CONCORD, N.H. – Minutes after filing for his second New Hampshire presidential primary, Sen. Bernie Sanders took aim Thursday at former Vice President Joe Biden and suggested he's losing support among crucial working-class voters considered the core of his political base.
After paying his fee to place his name on New Hampshire’s first-in-the-nation presidential primary ballot, the senator from neighboring Vermont on Thursday stressed, “We don't have a super PAC. We don't want a super PAC.”
It was an obvious jab at Biden, who last week reversed himself and indicated he would be open to support from an outside group like a super PAC. A pro-Biden super PAC named ‘Unite the Country’ formed on Monday.
Asked by Fox News during a news conference minutes later if there’s increased friction between the Sanders and Biden camps, the senator answered “If my memory is correct, Joe Biden once said, and I'm paraphrasing, is that you've got to be careful about people who have super PACs and who they will end up being responsible for.”
And taking a shot at the former vice president, whose fundraising has lagged far behind both Sanders and Warren, Sanders said: “Joe, as I understand it, has not done particularly well in getting a lot of donations from working-class people.”
Painting a contrast, he added: “I'm extraordinarily proud ... we have received more donations than any candidate in the history of the United States of America at this point in an election. We have over a million Americans [who have] donated to our campaign and the average donation is sixteen dollars. These are working-class people supporting a working-class campaign.”
And the senator stressed that “Joe has not had that result and he is now forced to go to billionaires and multimillionaires to get his funding to through his super PAC.”
One day before Sanders arrived in New Hampshire, though, Biden's team accused Sanders of lacking "credibility" when it comes to how the senator would pay for his longstanding "Medicare-for-All" government-run health care proposal.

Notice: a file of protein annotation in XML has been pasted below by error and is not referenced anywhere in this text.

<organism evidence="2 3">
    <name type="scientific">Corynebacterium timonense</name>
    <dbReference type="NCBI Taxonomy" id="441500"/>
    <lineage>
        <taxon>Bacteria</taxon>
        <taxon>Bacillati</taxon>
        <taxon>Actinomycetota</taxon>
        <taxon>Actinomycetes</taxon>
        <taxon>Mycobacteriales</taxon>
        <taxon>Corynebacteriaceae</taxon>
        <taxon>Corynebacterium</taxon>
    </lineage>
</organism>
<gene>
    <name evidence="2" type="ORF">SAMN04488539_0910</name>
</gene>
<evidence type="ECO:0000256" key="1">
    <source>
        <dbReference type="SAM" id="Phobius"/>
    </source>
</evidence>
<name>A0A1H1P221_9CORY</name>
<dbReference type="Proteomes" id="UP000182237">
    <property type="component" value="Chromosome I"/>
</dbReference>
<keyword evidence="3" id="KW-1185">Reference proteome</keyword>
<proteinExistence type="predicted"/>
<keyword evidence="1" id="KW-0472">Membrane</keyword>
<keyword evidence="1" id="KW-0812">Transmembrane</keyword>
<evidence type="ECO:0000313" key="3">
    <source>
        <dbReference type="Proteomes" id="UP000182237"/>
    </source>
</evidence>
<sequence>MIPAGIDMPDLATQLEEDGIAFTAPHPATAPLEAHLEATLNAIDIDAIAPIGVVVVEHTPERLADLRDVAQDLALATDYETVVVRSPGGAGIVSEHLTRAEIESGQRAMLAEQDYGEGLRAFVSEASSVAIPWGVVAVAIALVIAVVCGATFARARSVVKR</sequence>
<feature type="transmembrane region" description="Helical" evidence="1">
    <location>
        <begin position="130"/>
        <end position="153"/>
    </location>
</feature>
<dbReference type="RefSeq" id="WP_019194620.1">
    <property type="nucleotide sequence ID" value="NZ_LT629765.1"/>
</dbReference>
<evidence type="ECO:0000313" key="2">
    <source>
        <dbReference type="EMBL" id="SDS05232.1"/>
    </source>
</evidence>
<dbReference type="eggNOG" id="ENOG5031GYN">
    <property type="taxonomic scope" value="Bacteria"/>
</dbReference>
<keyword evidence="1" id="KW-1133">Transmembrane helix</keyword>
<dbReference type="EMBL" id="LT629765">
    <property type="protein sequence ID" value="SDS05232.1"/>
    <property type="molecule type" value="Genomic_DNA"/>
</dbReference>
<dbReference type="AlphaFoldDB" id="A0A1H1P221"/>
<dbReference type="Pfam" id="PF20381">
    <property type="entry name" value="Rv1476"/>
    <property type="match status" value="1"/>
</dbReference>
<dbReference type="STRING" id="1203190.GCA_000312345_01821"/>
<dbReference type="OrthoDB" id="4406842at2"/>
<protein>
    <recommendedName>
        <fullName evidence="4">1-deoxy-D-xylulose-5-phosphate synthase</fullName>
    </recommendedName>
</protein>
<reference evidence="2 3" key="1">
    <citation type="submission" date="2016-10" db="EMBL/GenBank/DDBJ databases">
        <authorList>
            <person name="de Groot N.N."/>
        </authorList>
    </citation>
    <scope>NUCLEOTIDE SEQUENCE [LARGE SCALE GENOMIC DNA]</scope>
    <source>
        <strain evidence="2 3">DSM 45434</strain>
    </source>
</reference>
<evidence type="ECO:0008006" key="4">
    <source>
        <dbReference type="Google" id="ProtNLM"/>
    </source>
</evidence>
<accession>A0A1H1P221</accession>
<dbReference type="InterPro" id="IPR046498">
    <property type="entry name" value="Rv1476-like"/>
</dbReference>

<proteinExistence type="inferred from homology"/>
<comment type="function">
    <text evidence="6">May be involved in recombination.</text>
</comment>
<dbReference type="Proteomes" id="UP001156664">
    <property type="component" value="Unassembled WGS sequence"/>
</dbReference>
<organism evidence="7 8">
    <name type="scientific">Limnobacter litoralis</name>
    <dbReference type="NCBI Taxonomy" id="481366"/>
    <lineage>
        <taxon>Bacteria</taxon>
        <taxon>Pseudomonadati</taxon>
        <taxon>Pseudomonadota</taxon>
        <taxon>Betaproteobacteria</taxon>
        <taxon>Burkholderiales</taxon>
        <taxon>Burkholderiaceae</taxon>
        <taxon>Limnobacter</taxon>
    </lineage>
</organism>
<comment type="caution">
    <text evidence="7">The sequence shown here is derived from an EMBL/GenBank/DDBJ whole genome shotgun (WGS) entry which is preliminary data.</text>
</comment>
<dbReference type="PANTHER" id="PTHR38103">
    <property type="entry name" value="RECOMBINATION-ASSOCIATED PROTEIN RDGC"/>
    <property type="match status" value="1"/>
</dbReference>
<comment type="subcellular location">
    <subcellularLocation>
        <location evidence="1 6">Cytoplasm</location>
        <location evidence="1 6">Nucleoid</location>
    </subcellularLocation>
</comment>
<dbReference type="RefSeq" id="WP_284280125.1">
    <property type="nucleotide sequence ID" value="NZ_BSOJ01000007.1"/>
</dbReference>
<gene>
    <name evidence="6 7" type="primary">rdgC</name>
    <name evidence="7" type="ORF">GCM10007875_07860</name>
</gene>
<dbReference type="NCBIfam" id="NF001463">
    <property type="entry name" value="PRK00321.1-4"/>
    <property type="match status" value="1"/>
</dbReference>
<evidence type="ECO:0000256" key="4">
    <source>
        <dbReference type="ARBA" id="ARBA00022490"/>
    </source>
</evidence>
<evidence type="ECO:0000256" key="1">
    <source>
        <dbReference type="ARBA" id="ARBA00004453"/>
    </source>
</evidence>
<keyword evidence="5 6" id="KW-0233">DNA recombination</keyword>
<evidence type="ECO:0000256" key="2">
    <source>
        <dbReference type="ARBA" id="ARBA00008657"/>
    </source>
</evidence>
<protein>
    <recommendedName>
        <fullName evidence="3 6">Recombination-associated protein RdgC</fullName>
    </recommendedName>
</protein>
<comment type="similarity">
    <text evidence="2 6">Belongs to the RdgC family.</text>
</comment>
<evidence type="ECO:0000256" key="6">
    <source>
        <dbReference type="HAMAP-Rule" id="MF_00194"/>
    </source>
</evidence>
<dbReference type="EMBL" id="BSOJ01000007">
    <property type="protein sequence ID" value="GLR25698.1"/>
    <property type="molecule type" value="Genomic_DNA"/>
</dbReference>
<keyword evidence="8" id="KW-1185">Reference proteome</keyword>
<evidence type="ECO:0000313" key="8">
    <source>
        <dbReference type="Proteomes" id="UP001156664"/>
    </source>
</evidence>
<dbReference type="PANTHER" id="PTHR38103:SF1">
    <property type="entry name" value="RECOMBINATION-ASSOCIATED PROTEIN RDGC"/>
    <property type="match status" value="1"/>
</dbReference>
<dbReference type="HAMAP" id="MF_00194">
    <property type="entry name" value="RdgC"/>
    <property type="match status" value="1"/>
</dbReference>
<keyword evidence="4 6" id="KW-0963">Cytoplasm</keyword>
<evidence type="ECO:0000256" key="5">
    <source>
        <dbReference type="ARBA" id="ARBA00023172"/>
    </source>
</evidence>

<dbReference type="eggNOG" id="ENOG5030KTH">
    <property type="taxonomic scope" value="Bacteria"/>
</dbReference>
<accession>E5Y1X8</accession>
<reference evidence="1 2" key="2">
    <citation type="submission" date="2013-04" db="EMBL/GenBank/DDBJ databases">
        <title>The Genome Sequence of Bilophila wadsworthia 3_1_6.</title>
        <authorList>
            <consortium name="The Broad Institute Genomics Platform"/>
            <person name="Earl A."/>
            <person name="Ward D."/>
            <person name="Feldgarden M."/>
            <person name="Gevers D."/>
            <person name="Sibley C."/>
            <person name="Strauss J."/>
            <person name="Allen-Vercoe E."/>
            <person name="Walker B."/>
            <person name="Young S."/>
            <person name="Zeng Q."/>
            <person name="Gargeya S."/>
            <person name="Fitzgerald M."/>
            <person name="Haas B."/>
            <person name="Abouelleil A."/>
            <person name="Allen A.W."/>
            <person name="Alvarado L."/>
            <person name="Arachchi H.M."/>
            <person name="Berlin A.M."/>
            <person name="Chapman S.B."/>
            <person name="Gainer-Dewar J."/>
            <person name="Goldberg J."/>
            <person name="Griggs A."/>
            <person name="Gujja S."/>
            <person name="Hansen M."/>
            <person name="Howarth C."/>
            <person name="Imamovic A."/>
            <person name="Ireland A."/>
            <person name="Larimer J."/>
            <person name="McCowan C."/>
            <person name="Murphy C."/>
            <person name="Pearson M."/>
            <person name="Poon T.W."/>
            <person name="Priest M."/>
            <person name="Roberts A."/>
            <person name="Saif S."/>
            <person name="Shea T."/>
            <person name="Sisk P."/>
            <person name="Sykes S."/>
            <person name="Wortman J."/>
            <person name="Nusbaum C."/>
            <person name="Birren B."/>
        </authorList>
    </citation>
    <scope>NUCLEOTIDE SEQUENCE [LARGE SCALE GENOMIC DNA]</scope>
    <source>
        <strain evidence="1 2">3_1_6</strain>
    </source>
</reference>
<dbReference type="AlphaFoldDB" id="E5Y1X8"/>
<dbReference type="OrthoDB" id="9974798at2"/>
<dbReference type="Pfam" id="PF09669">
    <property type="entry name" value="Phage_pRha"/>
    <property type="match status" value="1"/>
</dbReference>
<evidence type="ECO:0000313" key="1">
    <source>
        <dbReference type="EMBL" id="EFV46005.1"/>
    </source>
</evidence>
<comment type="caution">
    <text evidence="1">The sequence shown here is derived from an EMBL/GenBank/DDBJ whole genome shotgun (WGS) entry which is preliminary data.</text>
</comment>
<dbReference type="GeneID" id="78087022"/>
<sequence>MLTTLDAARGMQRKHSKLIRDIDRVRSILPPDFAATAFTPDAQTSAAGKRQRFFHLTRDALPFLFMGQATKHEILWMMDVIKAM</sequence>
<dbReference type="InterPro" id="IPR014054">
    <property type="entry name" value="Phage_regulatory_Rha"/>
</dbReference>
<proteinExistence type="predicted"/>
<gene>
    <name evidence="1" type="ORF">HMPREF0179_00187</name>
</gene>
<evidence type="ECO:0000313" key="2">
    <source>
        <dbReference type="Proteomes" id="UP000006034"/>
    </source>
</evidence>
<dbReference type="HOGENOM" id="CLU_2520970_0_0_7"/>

"It's alarming that Senator Sanders, who has been up-front for years that 'Medicare-for-All' would require middle-class tax hikes, won’t tell voters ‘right now’ how much more they will pay in taxes because of his plan," Biden deputy campaign manager Kate Bedingfield said in a statement Wednesday.
Biden doesn’t support a Medicare-for-All-type system and instead proposes adding a public Medicare-style option to the Affordable Care Act, better known as ObamaCare.
Responding on Thursday, Sanders told Fox News that Biden’s backing “a dysfunctional, wasteful and cruel health care system, a system today which is costing us twice as much per person as the people than any other industrialized country pay.”
“I want Joe to explain to the American people how much will the premiums go up? How much will copayments go up? How many more people will go bankrupt because they cannot afford medical bills because they were diagnosed with cancer, heart disease, or some other illness?” he said.
And pushing back against the Biden campaign’s argument that he’s not being transparent on his plan’s costs, Sanders said, “We have presented a number of options, which I think makes sense. ... So we'll have more details about it. But I think it's unfair to say that we have not presented plans.”
The latest poll in the Granite State, from the University of New Hampshire and CNN, indicated Sanders with a slight 21-18 percent edge over Warren among likely Democratic presidential primary voters, with Biden at 15 percent.
Sanders, for at least the second time this week, painted a contrast with Warren, noting he’s been pushing for Medicare-for-All for decades.
Sanders explained that he may have an advantage over Warren – who’s pushing many of the same proposals Sanders made part of the Democratic mainstream in his 2016 bid for White House.
“The ideas that I am fighting for today … are not new ideas for me. I've been talking about health care as a human right and Medicare-for-all for decades. I've been talking about the need to raise the minimum wage to a living wage for decades, I've been on more picket lines, I suspect, than all of my opponents combined because I am a son of the American working class.”
Sanders crushed eventual nominee Hillary Clinton in New Hampshire’s 2016 Democratic presidential primary. But it’s a very different – and extremely crowded – nomination race this time around.
Sanders, who’s built up a very large and formidable campaign team in New Hampshire and who enjoys strong backing from a group of core supporters, vowed that “we take nothing for granted. We have already done 30 events in this state, rallies and town meetings all over the state. We are going to be back here time and time again and we're going to be in a community near you because we are going to mount a very aggressive campaign.”
After answering questions from reporters, Sanders headlined a rally in the plaza outside New Hampshire's historic Statehouse. The crowd size was noticeably smaller than the rally he held four years ago after filing to place his name on the 2016 primary ballot. Rainy weather may have contributed to limiting Thursday's crowd size.